"We have had many requests from both listeners wanted to hear the special again and fans who missed it the first time," says Bevilacqua.


The comedy hour combines audio from classic moments from Laurel & Hardy movies with a new radio theater in which "the boys" open a fix-it shop and recall their past failures as they handle a barrage of wacky customers. 





Instead, the veteran award-winning radio producer and voice actor created 
"Deconstructing Laurel & Hardy,"
airing Saturday, Jan. 5th, 2013
 10 pm ET / 7 pm PT
on Internet powerhouse
Cult Radio-A-Go-Go!
It can be heard streamed live at: h
ttp://www.cultradioagogo.com











In the new moments, full of funny sound effects and music, Joe Bev voiced not only Stan and Ollie but James Finlayson, Billy Bletcher, Edgar Kennedy and other characters including a dog. All of the females roles, including Mae Busch, were voiced by Lorie Kellogg. 



Joe as Stan in the Ellenville, NY, 4th of July Parade
with the Sons of the Desert

Along the way, listeners are treated to hilarious moments from classic Hal Roach Laurel and Hardy sound films, including:
  • Brats (1930) 
  • Blotto (1930) 
  • Towed in a Hole (1932) 
  • Sons of the Desert (1933) 
  • Them Thar Hills (1934) 
  • The Fixer Uppers (1935) 
  • Way Out West (1937) 
  • Block-Heads (1938) 
  • A Chump at Oxford (1940) 

Among the highlights of the special is when Bev inter-cuts a scene the English version of "Blotto" with the Spanish version "La vida nocturna," one of the films Laurel & Hardy spoke phonetically. First, Bev as Stan recalls the scene in which he is speaking Spanish an Ollie English. Then, Bev as Ollie recalls the same scene but with him speaking Spanish and Stan English. 


James Finlayson

Laurel and Hardy were one of the most popular and critically acclaimed comedy double acts of the early Classical Hollywood era of American cinema. Composed of thin Englishman Stan Laurel and large American Oliver Hardy, they became well known during the late 1920s to the mid-1940s for their slapstick comedy, with Laurel playing the clumsy and childlike friend of the pompous Hardy. They made over 100 films together, initially two-reelers (short films) before expanding into feature length films in the 1930s. Their films include Sons of the Desert (1933), the Academy Award winning short film The Music Box (1932), Babes in Toyland (1934), and Way Out West (1937). Hardy's catchphrase "Well, here's another nice mess you've gotten me into!" is  still widely recognized.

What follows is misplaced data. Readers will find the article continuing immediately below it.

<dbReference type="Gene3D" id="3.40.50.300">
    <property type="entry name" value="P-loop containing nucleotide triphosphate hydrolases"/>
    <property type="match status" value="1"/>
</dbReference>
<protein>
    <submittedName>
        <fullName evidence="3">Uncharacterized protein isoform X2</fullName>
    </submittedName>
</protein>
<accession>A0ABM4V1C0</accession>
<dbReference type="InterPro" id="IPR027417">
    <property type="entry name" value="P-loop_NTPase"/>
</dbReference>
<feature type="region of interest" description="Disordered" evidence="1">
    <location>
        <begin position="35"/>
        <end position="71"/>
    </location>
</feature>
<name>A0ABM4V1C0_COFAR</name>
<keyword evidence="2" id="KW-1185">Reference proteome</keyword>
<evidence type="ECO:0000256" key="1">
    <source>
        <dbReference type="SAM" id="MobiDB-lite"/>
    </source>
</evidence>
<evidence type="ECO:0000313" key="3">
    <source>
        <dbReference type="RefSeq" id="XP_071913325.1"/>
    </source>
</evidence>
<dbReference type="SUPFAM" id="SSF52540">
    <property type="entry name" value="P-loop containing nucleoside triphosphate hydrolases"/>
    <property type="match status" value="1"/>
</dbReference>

Oliver Hardy

Joe Bev, who's full name is Joe Bevilacqua also hosts and produces three distinct radio hours per week, known collectively as The Joe Bev 3-Hour Block, which includes The Comedy-O-Rama Hour, The Jazz-O-Rama Hour and The Joe Bev Experience. 



Archived Comedy-O-Rama Hours are now podcast on iTunes at: 

Lorie Kellogg
and Joe Bevilacqua
Comedy-O-Rama Hour


Bevilacqua is a veteran radio theater producer and voice actor. He also works on stage and is the winner of the 2012 New York TANYS Award for Excellence in Acting. He has performed at the Improv, Caroline's on Broadway, Catch a Rising Star, the Comic Strip, opened for Uncle Floyd, worked with Al Franken, Shelley Berman, Lewis Black and Rick Overton. Joe has also MC'd shows featuring Jerry Seinfeld, Bill Mahr and Gilbert Gottfried. He has been regularly heard on National Public Radio and Sirius-XM Radio and has produced hundreds of hours of audiobooks. 

Lorie Kellogg is the co-producer. Kellogg started her education at the Kansas City Art Institute. There she studied painting, printmaking, photography, commercial design and video. She continued to Graduate School at the California Institute of the Arts where she received her MFA in Film/Video. Lorie is a graphic designer creating websites, logos, newsletters, newspaper & magazine layout, package design, ad design, and edits video & audio.




COMEDY-O-RAMA TV:

 "Laurel and Hardy in Knuclear Knuckleheads"

A video from Joe Bevilacqua filmed in 1987.

(Visually) Performed by Alison Nead as Oliver Hardy, Ron Willoughby as James Finlayson, and Joe Bevilacqua as Stan Laurel. Joe Bevilacqua is the voice of all three characters!